The Toyota Venza appears at a time when we’re inundated by CUV’s (Crossover Utility Vehicles) of all shapes and sizes.
So it begs the question: Do we need another CUV in an already crowded market?
After a week with it.. I’d say…. Yes – there is definitely a place for the Venza, and yes this is one
that you should definitely put on your shopping list!
I’ve liked the Venza from the moment I saw it… months ago. It’s not unlike similar vehicles from
Acura (MDX, RDX), Mazda (CX7, CX9), Ford (Edge), Subaru (Forester), Dodge (Journey) and many many more that
I could go on about. It’s design is now common around the motoring landscape – an SUV-looking,
five-seater with plenty of cargo room and based on a cars platform instead of a truck.
A CUV is basically a morphing of a minivan, a station wagon, a car and an SUV, all wrapped up in one package –
and the Toyota Venza is exactly that.
What differentiates one vehicle from another is how each manufacturer executes the details while adding their own unique
version of the basic box design. My only question when it comes to the Venza is: Why would you spend an addition
$20,000 or more to buy a Lexus when you can get one of these for such a reasonable price?
Is it good enough to be compared to a Lexus? Believe it or not, I think it is.
From the moment I climbed behind the wheel I was impressed by the look and feel of the interior.
It helped that we had the leather interior, but other things like switches, the design and materials used throughout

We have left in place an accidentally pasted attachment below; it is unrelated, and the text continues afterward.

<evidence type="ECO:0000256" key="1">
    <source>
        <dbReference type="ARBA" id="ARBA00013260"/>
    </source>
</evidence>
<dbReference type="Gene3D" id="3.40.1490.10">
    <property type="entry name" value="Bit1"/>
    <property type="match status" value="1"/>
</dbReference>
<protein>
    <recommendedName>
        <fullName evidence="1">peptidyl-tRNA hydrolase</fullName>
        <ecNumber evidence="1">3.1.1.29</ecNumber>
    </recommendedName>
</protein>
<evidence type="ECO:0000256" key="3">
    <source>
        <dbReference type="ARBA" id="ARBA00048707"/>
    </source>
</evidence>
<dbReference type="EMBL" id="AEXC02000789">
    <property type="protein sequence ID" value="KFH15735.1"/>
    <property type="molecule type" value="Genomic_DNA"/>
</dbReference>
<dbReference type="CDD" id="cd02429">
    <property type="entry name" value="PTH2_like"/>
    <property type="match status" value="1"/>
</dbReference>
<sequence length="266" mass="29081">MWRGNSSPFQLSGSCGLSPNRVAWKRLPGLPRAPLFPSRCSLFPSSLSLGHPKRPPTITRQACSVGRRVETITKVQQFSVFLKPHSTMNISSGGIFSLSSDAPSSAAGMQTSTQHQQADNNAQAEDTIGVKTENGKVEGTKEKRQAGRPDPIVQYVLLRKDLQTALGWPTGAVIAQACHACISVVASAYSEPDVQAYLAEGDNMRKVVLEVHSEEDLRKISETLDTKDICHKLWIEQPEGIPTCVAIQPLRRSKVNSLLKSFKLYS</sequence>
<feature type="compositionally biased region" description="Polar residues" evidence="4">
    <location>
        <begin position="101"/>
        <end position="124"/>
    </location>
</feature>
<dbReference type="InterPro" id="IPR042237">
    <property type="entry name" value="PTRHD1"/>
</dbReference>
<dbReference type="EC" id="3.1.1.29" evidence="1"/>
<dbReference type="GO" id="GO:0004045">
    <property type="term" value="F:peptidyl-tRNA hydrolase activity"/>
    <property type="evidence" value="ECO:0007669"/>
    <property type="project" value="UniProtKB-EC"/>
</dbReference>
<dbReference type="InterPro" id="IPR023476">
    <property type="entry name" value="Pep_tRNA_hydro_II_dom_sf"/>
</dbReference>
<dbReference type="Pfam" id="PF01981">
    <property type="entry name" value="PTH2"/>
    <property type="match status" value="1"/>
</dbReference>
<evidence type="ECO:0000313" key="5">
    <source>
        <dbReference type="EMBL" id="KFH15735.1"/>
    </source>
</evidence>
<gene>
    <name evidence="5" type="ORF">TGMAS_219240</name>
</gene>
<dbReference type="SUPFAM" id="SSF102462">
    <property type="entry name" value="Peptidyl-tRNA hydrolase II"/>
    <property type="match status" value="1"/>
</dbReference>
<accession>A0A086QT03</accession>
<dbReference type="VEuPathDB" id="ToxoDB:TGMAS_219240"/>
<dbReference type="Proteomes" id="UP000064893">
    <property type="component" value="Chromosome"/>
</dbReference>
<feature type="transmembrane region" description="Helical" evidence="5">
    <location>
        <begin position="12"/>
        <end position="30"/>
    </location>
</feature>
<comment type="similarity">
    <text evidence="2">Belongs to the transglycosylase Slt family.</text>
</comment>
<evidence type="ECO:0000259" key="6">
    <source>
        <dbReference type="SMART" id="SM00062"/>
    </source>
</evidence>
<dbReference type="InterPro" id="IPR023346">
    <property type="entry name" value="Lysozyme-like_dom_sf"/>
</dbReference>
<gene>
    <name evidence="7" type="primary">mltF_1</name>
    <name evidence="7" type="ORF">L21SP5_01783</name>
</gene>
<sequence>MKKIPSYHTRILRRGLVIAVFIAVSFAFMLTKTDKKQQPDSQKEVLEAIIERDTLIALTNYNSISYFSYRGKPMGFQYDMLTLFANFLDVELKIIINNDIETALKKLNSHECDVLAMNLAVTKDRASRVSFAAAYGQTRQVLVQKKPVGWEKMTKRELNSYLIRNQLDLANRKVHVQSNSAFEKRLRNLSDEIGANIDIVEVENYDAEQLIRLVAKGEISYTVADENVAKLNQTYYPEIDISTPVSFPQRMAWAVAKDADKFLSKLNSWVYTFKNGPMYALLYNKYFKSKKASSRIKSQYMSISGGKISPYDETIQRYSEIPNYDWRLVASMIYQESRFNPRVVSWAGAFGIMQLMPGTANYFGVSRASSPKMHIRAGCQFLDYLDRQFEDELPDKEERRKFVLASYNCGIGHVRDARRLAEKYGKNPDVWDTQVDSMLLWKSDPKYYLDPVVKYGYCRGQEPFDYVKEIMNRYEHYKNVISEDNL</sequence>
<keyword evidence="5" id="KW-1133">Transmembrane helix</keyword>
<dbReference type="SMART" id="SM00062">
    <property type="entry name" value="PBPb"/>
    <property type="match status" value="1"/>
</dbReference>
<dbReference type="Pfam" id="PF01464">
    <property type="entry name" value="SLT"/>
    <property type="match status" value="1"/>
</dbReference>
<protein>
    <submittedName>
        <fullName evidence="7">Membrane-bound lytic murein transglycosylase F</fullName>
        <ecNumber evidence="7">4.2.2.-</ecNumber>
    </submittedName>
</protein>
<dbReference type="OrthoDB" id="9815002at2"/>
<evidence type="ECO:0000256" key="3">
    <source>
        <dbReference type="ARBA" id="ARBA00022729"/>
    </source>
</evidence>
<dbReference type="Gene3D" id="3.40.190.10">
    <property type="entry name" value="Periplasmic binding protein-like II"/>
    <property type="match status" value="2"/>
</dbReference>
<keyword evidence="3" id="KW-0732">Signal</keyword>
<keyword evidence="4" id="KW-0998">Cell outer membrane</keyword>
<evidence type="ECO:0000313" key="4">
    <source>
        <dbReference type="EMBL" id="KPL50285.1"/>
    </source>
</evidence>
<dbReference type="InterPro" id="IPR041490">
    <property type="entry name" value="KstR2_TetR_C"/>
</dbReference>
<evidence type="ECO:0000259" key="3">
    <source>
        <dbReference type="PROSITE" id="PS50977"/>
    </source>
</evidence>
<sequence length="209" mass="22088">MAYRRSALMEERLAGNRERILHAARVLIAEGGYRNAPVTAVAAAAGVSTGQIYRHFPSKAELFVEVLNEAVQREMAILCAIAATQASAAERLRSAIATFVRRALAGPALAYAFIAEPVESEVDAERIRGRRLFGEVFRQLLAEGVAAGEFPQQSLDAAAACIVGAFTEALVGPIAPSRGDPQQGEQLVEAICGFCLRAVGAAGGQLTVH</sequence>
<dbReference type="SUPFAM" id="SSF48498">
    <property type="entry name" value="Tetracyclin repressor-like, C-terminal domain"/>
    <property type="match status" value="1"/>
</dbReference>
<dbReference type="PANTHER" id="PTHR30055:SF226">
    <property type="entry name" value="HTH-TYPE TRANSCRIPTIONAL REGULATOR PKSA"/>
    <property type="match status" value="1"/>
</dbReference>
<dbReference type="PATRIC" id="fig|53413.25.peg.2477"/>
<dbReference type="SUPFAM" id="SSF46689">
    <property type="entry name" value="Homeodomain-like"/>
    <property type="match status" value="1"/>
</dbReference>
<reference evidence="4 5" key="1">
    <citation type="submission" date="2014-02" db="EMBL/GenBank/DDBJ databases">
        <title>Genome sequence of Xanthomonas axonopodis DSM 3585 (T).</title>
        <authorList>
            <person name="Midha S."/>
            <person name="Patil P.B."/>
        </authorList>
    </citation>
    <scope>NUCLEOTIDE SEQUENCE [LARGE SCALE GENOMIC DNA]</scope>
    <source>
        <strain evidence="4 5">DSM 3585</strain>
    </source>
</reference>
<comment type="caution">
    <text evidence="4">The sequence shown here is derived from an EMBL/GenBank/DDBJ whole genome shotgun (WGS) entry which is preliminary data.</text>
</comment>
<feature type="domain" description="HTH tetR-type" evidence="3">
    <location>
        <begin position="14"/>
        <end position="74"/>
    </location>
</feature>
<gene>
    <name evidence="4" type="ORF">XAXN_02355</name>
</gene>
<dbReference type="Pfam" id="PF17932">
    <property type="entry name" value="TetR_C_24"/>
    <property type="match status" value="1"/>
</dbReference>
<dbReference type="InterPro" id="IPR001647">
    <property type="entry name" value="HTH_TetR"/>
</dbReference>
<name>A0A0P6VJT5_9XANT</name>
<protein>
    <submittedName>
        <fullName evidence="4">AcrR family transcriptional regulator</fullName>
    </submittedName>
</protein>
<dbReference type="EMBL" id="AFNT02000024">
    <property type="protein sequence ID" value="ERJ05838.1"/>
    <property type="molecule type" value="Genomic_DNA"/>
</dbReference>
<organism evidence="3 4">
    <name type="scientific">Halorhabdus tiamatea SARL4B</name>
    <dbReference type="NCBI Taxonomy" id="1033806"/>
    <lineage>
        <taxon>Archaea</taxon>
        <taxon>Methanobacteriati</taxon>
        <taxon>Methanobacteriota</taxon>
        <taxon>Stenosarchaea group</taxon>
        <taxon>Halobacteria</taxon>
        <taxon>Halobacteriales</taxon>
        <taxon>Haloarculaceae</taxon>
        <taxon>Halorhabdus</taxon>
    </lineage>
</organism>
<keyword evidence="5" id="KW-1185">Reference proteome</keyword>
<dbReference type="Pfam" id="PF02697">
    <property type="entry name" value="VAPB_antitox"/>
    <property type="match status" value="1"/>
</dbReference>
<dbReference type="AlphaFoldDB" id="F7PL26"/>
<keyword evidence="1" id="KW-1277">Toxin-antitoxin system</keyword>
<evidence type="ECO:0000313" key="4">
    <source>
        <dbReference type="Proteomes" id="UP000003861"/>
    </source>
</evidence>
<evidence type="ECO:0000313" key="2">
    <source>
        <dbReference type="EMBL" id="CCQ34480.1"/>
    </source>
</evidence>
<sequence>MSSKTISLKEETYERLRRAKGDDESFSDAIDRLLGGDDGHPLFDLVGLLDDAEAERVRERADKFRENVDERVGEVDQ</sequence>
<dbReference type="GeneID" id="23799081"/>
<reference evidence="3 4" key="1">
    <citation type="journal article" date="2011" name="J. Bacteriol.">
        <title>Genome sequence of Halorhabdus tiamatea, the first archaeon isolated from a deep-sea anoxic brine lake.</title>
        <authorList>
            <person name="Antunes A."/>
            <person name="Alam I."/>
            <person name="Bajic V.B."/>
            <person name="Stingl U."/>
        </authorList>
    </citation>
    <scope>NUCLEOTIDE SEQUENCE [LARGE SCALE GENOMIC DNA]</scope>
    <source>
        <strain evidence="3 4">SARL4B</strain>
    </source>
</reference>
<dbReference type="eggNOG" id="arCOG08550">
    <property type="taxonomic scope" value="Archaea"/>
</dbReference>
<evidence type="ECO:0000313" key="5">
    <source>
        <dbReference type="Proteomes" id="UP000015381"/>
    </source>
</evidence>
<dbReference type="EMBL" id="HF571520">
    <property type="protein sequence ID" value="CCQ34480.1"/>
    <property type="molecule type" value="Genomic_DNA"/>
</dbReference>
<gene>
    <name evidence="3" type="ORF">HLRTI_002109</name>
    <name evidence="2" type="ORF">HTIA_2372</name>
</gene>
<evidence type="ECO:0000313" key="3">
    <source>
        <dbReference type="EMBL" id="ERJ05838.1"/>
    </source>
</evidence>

the cabin put the Venza very high on the quality scale. I had a rough idea of what the Venza costs, but it wasn’t until
I had a chance to get into it and drive it that I found out the actual price of this particular vehicle.
Fully loaded with a huge panorama sunroof that spans the entire roof, along with All-Wheel Drive – and the price is….$37,385 Cdn!
Really? Seriously? That seems too good to be true – what’s wrong with it? My favourite CUV at the moment is the Ford Edge Sport.
A fantastic vehicle with big honking tires and all the latest toys and a huge moonroof, it comes in at around $46,529 Cdn.
There’s no way the Toyota can compare – can it?
Using the keyless “Smart Key System” – you put your hand behind the door handle to open it, touch a spot on the top to lock it
(way better than BMW’s version BTW) – I jump behind the wheel and have a quick look around.
It looks odd having the gear selector so high and close to the driver, but it works very well in everyday use.
The climate controls are easy to understand and use – way too often it is overly complicated.
The big button is for the driver and the smaller one near the passenger is for them. The dual zone automatic climate controls
work well, but for some strange reason they don’t light up at night, so you have to fumble around in the dark to make your
adjustments. The outside and inside temperature is clearly visible on the screen that sits high on the dash out by the window.
That screen also doubles for the backup camera when the Venza is put into reverse – a boon for the amount of parking
in shopping centers that we did the week we had it.
Adjusting the multi-way leather seats was easy and the leather-wrapped tilt/telescope wheel made it very easy to get
into the right position. I really liked the grain on the leather seating – each section was a little different and it added
a sense of style along with the contrasting piping. Getting in and out is better than most cars and certainly better than
many CUV/SUV’s as the seat is at a perfect height.
Heading out into traffic, the Venza felt quite heavy – possible because we’d just got out of the smaller and lighter Mazda5. Weighing in at 1,835 kg, the Venza isn’t exactly light, but according to the fuel numbers it shouldn’t be an issue since the consumption rate compares closely to the actual numbers of the Mazda5.